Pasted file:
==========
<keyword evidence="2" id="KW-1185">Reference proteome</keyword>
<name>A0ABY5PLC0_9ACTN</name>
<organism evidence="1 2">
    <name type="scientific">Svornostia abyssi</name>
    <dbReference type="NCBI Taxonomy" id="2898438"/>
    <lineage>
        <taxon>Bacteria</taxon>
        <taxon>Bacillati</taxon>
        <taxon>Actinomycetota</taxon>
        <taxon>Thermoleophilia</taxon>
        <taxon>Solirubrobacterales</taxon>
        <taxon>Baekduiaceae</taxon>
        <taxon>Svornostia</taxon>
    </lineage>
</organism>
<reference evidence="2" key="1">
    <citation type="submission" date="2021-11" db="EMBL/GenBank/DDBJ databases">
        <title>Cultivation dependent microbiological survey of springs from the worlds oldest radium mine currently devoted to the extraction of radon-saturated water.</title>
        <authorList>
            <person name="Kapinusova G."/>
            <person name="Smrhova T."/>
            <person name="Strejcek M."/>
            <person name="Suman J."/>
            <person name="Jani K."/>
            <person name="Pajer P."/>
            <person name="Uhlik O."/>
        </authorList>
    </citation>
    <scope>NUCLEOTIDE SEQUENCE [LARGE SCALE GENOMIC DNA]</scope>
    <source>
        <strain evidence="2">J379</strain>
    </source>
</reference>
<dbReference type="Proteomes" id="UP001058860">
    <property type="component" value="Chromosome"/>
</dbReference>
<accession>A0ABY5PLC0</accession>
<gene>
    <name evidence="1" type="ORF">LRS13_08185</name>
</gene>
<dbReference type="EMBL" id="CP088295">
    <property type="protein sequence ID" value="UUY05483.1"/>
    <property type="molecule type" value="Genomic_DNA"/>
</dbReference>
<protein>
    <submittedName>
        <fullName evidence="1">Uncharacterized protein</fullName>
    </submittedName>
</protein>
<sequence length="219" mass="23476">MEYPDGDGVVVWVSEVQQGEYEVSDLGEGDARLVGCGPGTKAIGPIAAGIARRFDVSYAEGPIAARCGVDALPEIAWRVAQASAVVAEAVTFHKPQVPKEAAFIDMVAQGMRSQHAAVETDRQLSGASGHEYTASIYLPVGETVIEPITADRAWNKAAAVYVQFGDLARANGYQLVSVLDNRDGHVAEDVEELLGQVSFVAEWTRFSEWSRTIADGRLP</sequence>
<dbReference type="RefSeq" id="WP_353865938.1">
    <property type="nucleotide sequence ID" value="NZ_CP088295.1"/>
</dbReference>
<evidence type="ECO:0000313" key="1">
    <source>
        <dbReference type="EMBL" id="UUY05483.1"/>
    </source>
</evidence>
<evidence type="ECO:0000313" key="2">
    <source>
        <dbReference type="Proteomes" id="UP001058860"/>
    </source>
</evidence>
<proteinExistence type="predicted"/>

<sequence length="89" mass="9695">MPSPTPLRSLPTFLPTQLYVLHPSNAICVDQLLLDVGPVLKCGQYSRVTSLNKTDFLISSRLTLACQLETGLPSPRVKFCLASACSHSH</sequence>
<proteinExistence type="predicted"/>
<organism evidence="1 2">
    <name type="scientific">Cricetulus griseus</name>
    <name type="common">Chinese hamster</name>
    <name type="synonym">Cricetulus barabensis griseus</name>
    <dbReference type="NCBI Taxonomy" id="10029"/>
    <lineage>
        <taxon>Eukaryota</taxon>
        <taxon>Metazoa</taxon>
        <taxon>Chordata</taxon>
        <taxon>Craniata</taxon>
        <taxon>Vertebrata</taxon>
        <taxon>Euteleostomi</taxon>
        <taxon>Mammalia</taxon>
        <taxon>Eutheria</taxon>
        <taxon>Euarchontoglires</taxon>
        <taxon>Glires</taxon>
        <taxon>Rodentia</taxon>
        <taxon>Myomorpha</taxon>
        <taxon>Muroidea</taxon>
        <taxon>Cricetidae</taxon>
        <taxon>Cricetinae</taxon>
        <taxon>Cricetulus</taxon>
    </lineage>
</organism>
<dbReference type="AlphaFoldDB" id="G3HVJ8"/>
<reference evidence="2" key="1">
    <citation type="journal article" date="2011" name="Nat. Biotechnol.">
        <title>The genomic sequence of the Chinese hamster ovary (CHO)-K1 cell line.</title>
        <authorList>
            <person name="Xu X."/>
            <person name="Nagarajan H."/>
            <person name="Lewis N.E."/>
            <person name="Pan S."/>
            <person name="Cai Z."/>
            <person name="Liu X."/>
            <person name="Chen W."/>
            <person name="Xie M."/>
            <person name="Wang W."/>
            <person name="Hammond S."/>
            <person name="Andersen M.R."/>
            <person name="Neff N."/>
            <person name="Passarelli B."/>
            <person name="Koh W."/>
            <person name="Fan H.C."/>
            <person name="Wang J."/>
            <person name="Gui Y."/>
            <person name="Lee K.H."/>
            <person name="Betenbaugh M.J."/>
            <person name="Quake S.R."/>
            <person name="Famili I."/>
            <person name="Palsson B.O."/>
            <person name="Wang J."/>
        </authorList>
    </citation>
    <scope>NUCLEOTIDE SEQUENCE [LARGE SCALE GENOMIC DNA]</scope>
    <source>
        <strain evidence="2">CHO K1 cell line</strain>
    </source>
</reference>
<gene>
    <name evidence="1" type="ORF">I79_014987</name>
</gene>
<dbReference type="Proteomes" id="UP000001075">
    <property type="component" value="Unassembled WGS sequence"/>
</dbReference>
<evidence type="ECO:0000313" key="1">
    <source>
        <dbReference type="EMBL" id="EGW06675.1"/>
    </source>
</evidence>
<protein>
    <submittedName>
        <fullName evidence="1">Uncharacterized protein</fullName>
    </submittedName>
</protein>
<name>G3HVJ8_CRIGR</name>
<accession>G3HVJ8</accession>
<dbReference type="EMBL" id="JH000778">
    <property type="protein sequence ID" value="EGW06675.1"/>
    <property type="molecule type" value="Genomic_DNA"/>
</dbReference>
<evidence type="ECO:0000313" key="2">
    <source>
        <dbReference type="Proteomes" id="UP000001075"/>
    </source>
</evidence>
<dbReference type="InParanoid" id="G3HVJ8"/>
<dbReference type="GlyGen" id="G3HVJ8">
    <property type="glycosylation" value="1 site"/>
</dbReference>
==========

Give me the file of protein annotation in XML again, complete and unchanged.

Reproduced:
<keyword evidence="2" id="KW-1185">Reference proteome</keyword>
<name>A0ABY5PLC0_9ACTN</name>
<organism evidence="1 2">
    <name type="scientific">Svornostia abyssi</name>
    <dbReference type="NCBI Taxonomy" id="2898438"/>
    <lineage>
        <taxon>Bacteria</taxon>
        <taxon>Bacillati</taxon>
        <taxon>Actinomycetota</taxon>
        <taxon>Thermoleophilia</taxon>
        <taxon>Solirubrobacterales</taxon>
        <taxon>Baekduiaceae</taxon>
        <taxon>Svornostia</taxon>
    </lineage>
</organism>
<reference evidence="2" key="1">
    <citation type="submission" date="2021-11" db="EMBL/GenBank/DDBJ databases">
        <title>Cultivation dependent microbiological survey of springs from the worlds oldest radium mine currently devoted to the extraction of radon-saturated water.</title>
        <authorList>
            <person name="Kapinusova G."/>
            <person name="Smrhova T."/>
            <person name="Strejcek M."/>
            <person name="Suman J."/>
            <person name="Jani K."/>
            <person name="Pajer P."/>
            <person name="Uhlik O."/>
        </authorList>
    </citation>
    <scope>NUCLEOTIDE SEQUENCE [LARGE SCALE GENOMIC DNA]</scope>
    <source>
        <strain evidence="2">J379</strain>
    </source>
</reference>
<dbReference type="Proteomes" id="UP001058860">
    <property type="component" value="Chromosome"/>
</dbReference>
<accession>A0ABY5PLC0</accession>
<gene>
    <name evidence="1" type="ORF">LRS13_08185</name>
</gene>
<dbReference type="EMBL" id="CP088295">
    <property type="protein sequence ID" value="UUY05483.1"/>
    <property type="molecule type" value="Genomic_DNA"/>
</dbReference>
<protein>
    <submittedName>
        <fullName evidence="1">Uncharacterized protein</fullName>
    </submittedName>
</protein>
<sequence length="219" mass="23476">MEYPDGDGVVVWVSEVQQGEYEVSDLGEGDARLVGCGPGTKAIGPIAAGIARRFDVSYAEGPIAARCGVDALPEIAWRVAQASAVVAEAVTFHKPQVPKEAAFIDMVAQGMRSQHAAVETDRQLSGASGHEYTASIYLPVGETVIEPITADRAWNKAAAVYVQFGDLARANGYQLVSVLDNRDGHVAEDVEELLGQVSFVAEWTRFSEWSRTIADGRLP</sequence>
<dbReference type="RefSeq" id="WP_353865938.1">
    <property type="nucleotide sequence ID" value="NZ_CP088295.1"/>
</dbReference>
<evidence type="ECO:0000313" key="1">
    <source>
        <dbReference type="EMBL" id="UUY05483.1"/>
    </source>
</evidence>
<evidence type="ECO:0000313" key="2">
    <source>
        <dbReference type="Proteomes" id="UP001058860"/>
    </source>
</evidence>
<proteinExistence type="predicted"/>

<sequence length="89" mass="9695">MPSPTPLRSLPTFLPTQLYVLHPSNAICVDQLLLDVGPVLKCGQYSRVTSLNKTDFLISSRLTLACQLETGLPSPRVKFCLASACSHSH</sequence>
<proteinExistence type="predicted"/>
<organism evidence="1 2">
    <name type="scientific">Cricetulus griseus</name>
    <name type="common">Chinese hamster</name>
    <name type="synonym">Cricetulus barabensis griseus</name>
    <dbReference type="NCBI Taxonomy" id="10029"/>
    <lineage>
        <taxon>Eukaryota</taxon>
        <taxon>Metazoa</taxon>
        <taxon>Chordata</taxon>
        <taxon>Craniata</taxon>
        <taxon>Vertebrata</taxon>
        <taxon>Euteleostomi</taxon>
        <taxon>Mammalia</taxon>
        <taxon>Eutheria</taxon>
        <taxon>Euarchontoglires</taxon>
        <taxon>Glires</taxon>
        <taxon>Rodentia</taxon>
        <taxon>Myomorpha</taxon>
        <taxon>Muroidea</taxon>
        <taxon>Cricetidae</taxon>
        <taxon>Cricetinae</taxon>
        <taxon>Cricetulus</taxon>
    </lineage>
</organism>
<dbReference type="AlphaFoldDB" id="G3HVJ8"/>
<reference evidence="2" key="1">
    <citation type="journal article" date="2011" name="Nat. Biotechnol.">
        <title>The genomic sequence of the Chinese hamster ovary (CHO)-K1 cell line.</title>
        <authorList>
            <person name="Xu X."/>
            <person name="Nagarajan H."/>
            <person name="Lewis N.E."/>
            <person name="Pan S."/>
            <person name="Cai Z."/>
            <person name="Liu X."/>
            <person name="Chen W."/>
            <person name="Xie M."/>
            <person name="Wang W."/>
            <person name="Hammond S."/>
            <person name="Andersen M.R."/>
            <person name="Neff N."/>
            <person name="Passarelli B."/>
            <person name="Koh W."/>
            <person name="Fan H.C."/>
            <person name="Wang J."/>
            <person name="Gui Y."/>
            <person name="Lee K.H."/>
            <person name="Betenbaugh M.J."/>
            <person name="Quake S.R."/>
            <person name="Famili I."/>
            <person name="Palsson B.O."/>
            <person name="Wang J."/>
        </authorList>
    </citation>
    <scope>NUCLEOTIDE SEQUENCE [LARGE SCALE GENOMIC DNA]</scope>
    <source>
        <strain evidence="2">CHO K1 cell line</strain>
    </source>
</reference>
<gene>
    <name evidence="1" type="ORF">I79_014987</name>
</gene>
<dbReference type="Proteomes" id="UP000001075">
    <property type="component" value="Unassembled WGS sequence"/>
</dbReference>
<evidence type="ECO:0000313" key="1">
    <source>
        <dbReference type="EMBL" id="EGW06675.1"/>
    </source>
</evidence>
<protein>
    <submittedName>
        <fullName evidence="1">Uncharacterized protein</fullName>
    </submittedName>
</protein>
<name>G3HVJ8_CRIGR</name>
<accession>G3HVJ8</accession>
<dbReference type="EMBL" id="JH000778">
    <property type="protein sequence ID" value="EGW06675.1"/>
    <property type="molecule type" value="Genomic_DNA"/>
</dbReference>
<evidence type="ECO:0000313" key="2">
    <source>
        <dbReference type="Proteomes" id="UP000001075"/>
    </source>
</evidence>
<dbReference type="InParanoid" id="G3HVJ8"/>
<dbReference type="GlyGen" id="G3HVJ8">
    <property type="glycosylation" value="1 site"/>
</dbReference>